Out on the beach I found a few marbled godwits and sanderlings, but none of them would let me approach for a photo (and both are common back home anyway).  Following a tip from an elderly gentleman, I made the half-hour-plus drive to the northern tip of the spit to look for elk, but didn’t find any.  I returned to Limantour and again walked the trail where I’d seen the quails, but to no avail.  In the parking lot I was consoled by some very cooperative white-crowned sparrows, which I shot on my belly with the big 600mm lens:

White-crowned Sparrow at Limantour
1/1600, 840mm, f/10, ISO 640

I called it quits at about 5:30 and started to head out of the park.  On a whim I checked out the park headquarters, where I’d seen quails on my 2006 visit.  As luck would have it, I found a quail sitting atop a bush about 15 feet from a bench where a man was waiting for a bus.  I frantically parked my rental car, popped the trunk, and extricated my huge lens.  As soon as the bird saw the massive device it hopped down to the sidewalk and began rapidly walking across the parking lot toward a bush on the far side.  I followed it with as much reserve as I could muster.  The bird stopped a few feet from a bush and waited to see what I would do.  As I lifted the camera to my face, two park employees came around the far side of the bush and prompted the bird to slip into the impenetrable maze of leaves and twigs.  I waited for some time, circled the bush twice, and then retreated to the car to drive up and down the lot several times.  At about 6pm I gave up and started the long drive back to Dixon.

California Quail at Limantour
Notice the 600mm lens in the background!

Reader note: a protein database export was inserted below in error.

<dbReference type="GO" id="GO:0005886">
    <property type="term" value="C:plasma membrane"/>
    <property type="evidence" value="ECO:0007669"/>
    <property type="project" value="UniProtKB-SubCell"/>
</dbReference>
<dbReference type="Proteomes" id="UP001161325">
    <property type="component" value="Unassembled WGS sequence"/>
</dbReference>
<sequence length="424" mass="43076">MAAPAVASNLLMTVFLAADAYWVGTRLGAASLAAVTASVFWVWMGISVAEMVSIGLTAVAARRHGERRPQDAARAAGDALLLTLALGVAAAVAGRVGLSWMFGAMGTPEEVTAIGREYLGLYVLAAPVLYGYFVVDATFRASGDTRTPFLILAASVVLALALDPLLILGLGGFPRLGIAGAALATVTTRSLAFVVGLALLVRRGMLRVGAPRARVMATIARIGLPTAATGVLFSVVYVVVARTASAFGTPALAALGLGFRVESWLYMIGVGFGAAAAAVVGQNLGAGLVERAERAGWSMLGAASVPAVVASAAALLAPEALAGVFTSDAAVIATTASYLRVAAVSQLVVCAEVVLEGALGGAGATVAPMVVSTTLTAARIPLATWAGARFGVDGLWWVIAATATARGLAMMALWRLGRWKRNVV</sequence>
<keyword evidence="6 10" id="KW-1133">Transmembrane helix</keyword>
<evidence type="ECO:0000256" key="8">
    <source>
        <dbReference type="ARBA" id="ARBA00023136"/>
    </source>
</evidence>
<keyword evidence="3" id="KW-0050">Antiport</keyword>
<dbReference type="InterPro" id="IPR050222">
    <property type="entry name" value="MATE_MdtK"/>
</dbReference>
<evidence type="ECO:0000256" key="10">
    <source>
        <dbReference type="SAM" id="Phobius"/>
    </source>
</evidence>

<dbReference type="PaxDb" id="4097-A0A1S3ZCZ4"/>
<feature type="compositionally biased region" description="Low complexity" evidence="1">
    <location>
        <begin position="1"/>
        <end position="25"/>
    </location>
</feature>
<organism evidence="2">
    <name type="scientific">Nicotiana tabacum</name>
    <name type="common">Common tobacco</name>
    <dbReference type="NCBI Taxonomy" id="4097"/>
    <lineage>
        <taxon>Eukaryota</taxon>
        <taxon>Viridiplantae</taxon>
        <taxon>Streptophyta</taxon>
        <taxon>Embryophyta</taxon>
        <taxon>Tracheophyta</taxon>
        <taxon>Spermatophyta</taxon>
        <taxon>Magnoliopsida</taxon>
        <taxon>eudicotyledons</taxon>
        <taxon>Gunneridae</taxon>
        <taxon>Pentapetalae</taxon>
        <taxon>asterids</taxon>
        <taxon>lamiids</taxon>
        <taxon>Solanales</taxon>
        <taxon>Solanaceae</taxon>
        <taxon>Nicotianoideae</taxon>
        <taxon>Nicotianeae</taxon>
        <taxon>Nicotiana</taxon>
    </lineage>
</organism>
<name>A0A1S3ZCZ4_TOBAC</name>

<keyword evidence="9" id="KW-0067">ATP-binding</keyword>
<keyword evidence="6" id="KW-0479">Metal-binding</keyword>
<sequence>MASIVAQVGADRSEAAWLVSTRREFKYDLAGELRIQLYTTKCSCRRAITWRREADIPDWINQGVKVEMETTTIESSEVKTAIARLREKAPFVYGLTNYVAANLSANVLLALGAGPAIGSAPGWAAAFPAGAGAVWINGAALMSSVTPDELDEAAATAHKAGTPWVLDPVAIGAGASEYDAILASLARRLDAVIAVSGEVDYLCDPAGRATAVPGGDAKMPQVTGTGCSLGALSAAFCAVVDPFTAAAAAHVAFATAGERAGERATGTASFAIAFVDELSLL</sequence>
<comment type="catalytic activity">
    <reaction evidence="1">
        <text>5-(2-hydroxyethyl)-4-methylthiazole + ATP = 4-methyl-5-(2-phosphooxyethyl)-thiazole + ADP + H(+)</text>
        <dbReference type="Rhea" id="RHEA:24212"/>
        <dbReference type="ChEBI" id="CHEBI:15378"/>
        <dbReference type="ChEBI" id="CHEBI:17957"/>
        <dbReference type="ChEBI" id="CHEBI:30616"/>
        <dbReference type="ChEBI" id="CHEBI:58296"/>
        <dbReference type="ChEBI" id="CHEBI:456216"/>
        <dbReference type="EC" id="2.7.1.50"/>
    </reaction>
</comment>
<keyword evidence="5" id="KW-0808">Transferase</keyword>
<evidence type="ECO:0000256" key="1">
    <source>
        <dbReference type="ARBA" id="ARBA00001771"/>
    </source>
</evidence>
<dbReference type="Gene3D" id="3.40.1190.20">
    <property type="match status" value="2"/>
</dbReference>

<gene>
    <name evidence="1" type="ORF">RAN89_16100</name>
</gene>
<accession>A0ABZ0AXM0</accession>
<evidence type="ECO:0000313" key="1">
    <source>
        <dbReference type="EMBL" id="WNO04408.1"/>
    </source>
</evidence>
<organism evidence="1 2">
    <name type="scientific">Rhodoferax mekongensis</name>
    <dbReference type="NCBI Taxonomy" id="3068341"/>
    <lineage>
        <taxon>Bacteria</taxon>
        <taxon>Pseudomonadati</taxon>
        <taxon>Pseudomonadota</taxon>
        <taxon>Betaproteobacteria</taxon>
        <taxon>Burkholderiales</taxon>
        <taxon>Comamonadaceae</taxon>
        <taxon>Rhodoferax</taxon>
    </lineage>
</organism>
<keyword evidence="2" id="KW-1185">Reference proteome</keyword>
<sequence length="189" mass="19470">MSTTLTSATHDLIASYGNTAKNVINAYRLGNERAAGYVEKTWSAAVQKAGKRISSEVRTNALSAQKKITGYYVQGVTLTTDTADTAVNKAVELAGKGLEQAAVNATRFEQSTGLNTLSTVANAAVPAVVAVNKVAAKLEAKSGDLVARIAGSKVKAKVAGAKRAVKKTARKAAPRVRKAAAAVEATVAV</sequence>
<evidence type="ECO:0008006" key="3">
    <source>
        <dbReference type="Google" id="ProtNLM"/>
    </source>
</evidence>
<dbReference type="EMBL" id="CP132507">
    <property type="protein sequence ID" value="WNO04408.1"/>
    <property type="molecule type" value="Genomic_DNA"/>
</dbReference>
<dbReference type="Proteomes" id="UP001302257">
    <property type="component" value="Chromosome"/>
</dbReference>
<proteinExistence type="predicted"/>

I shot this on Tuesday with the 400mm lens
while lying on my belly.  Once the birds had
gotten used to me, they showed little fear of
me or my enormous equipment.

All-in-all, I did enjoy my trip to the San Fran area.  However, considering the very considerable expenses incurred, I think I got much more bang for the buck during my winter Florida trips and my spring Ohio trips.  October is clearly not an ideal time to visit the bay area for bird photography.  Nevertheless, my experiences during my 2006 trip attest to how exquisite this area can be during the summer.  I hope to return to the area this coming June or July and try again.  My experiences on that forthcoming trip will be reported here, so stay tuned!

Many thanks to the following California birders for help with identifying western species: Alvaro Jaramillo, Bob Power, Jeri Langham, Dan Kopp, Jon Aull, Ed Whisler, David Johnson, Doug Herr, John Sterling, Chuq Von Rospach, Tim Manolis, and Susie Nishio.

You can see many more photos at:
Third Bird From The Sun . com

See also my free, 900-page, online instructional manual:

Secrets of Digital Bird Photography